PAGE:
Catharsis from the Monotonous

Throw together a couple $5 words, and you have a solid title for a blog post. Actually, this phrase popped unbidden into my head as I was splitting firewood, contemplating how the process of swinging a hefty edge tool at a standing chunk of hardwood, over and over, helps center my thoughts. There’s something about a repeated manual task, built around muscle memory and a degree of unconscious problem-solving, that functions as a relief valve for the mind. Once I get into the groove with a woodpile, the jacket comes off, the stack of split fuel grows, and the loud problems I’ve been wrestling with seem to sort themselves out.

Running is another of these elemental, physical practices that is both meditative and unconscious. My wife often tells me, “You need to go for a run,” when I’m hovering around the house being a nuisance or getting worked up about something. As usual, she is right. Getting out onto the trail or road, putting one foot in front of the other a few thousand times, each step micro-adjusted and adapted for the ground conditions without any input from my waking thoughts, feels like a cleansing practice. Author Christopher McDougall, who penned the bestselling Born to Run, writes that “If you don’t have answers to your problems after a four-hour run, you ain’t getting them.”

Working wood with hand tools is rife with these kinds of experiences. Ripping boards, thicknessing stock with a fore plane, or chopping mortises can become a kind of flow-state process where the body takes over and the conscious mind almost relaxes, in a frame of focused calm. Matthew Crawford unpacked this idea in Shop Class as Soulcraft (which Nancy Hiller reviewed for Issue Nine). He says, “The satisfactions of manifesting oneself concretely in the world through manual competence have been known to make a man quiet and easy.” This he contrasts to the way we feel when we are disconnected from that physical work, disburdened through the use of technology from the repeated manual action of, say, sawing a board. The further removed we are from the process and detached from the energy input needed, the more prone we become to distraction and boredom. And the less fulfilling the work becomes.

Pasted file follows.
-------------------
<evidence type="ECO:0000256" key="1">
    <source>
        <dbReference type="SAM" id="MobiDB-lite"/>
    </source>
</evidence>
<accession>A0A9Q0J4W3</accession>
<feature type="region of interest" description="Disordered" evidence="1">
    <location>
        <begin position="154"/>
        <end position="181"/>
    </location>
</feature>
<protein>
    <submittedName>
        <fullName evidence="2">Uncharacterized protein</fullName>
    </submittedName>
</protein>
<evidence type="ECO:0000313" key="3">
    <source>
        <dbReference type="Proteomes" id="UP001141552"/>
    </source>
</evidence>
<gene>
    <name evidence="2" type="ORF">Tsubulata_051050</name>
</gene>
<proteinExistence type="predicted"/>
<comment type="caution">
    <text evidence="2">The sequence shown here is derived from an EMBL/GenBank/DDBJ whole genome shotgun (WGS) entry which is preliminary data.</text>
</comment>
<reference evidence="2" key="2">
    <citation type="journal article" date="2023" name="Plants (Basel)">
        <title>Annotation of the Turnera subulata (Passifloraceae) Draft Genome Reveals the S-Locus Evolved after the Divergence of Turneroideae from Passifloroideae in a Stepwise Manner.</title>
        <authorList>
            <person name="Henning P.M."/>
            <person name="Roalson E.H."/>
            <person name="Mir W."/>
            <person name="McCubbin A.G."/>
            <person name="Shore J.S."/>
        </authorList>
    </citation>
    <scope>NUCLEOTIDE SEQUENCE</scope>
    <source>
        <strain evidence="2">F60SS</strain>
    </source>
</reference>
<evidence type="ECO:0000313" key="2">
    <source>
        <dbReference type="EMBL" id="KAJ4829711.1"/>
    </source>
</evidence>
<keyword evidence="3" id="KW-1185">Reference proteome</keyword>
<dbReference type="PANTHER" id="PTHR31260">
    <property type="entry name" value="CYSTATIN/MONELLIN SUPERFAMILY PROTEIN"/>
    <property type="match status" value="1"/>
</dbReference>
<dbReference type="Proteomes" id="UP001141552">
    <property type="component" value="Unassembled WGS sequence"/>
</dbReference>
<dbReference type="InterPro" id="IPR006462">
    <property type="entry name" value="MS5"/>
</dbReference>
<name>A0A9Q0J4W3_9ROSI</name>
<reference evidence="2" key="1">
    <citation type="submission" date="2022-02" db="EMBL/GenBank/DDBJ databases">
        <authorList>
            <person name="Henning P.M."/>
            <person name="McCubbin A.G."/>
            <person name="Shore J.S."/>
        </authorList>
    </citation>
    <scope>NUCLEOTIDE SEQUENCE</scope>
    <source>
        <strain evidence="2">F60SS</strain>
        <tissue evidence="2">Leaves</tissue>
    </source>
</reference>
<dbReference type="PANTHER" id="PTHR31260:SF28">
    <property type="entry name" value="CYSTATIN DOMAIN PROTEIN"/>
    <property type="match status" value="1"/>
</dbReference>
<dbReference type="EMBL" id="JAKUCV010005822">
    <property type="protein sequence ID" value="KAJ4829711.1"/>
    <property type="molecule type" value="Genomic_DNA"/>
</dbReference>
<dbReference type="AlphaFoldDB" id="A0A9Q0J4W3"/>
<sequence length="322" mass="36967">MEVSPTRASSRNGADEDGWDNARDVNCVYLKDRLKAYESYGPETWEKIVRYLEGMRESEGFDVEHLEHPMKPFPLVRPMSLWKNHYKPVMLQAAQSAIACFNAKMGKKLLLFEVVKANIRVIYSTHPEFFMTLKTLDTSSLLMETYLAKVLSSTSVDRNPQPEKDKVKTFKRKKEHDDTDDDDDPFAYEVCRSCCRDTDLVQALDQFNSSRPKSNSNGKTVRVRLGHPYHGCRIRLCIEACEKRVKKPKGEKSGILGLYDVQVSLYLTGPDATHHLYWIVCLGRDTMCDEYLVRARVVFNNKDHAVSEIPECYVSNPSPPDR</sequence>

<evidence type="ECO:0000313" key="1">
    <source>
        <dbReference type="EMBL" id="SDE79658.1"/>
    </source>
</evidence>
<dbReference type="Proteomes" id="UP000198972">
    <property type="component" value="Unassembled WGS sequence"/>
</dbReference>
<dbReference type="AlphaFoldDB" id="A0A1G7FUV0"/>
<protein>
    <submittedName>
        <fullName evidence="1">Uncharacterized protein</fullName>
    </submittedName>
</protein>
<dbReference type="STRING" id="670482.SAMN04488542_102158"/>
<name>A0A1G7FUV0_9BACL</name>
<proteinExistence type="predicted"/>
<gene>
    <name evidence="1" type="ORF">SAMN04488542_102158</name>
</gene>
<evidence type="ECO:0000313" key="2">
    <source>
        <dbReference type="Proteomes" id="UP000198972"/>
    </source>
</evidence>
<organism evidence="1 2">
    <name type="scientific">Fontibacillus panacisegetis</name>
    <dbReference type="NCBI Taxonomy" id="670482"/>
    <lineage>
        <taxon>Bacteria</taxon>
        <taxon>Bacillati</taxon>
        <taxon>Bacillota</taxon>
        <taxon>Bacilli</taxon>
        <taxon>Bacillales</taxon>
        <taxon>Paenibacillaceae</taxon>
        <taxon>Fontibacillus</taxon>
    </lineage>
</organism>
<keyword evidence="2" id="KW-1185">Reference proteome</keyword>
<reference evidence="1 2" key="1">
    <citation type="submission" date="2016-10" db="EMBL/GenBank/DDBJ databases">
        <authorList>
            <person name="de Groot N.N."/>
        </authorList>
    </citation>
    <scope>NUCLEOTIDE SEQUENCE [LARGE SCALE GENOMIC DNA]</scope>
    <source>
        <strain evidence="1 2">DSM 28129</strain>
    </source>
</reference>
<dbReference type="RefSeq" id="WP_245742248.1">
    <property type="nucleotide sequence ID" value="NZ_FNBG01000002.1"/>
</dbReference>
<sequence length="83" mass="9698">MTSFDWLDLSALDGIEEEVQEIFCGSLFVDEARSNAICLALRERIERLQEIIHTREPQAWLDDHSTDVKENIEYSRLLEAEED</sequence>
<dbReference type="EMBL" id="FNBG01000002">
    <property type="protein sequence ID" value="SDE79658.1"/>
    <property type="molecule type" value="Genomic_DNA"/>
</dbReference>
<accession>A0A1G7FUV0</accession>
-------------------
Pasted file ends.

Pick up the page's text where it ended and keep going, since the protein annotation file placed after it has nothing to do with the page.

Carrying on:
Catching the sunrise on Cadillac Mountain (1,530 feet tall) here in Acadia National Park has apparently become a “bucket list” item for many. In the U.S., the sun touches this point first on most days of the year. Depending on the trail you choose, running or hiking to the summit is anywhere from a four-and-a-half to seven mile round-trip. Predictably, when I’ve set out to meet the sun at the top, I’m a few minutes behind schedule when I reach the trailhead and have to pour on some extra effort to make it up in time. I don’t consciously think about each individual step – that would be overwhelming. Instead, just quietly being in the moment as I plod my way up the pink granite allows me to absorb the whole experience of the mountain waking up to a new day. The trees and rocks and whitetail deer and morning birdsong seem to flow by through steady physical effort. Once I crest the last rise and see the sun just emerging from the dark Atlantic, I can stop and catch my breath, soaking it in.

But there’s also an auto road up the mountain. The trail emerges just below the summit into a large parking lot, and at every summer sunrise it is full of rental cars and bleary-eyed folks wearing parkas and pajama pants, nursing cups of coffee. They, too, are blessed to enjoy the sun’s first rays on their faces. But we’ve taken different paths to the summit – we’ve chosen different means to get there. The ease of being a passenger for the journey, expending no effort beyond that of rolling out of bed too early and stumbling to the car, seems to take away much of the immersive value of the whole experience. Once the sun has cleared the horizon, the summit crowd moves on to the question of where to go for breakfast. The lot is empty again in half an hour. But I still have the best half of the run ahead – the long glide downhill.

The point is that we shouldn’t be afraid to embrace the monotonous. Manual tasks like splitting firewood, building furniture using tools that are entirely “you-powered,” or taking the road or trail less traveled with our own two legs offer both physical satisfaction and mental release. The frustrations of the day, powerfully influential as they seem at first, tend to fade with each shaving that falls to the workshop floor.





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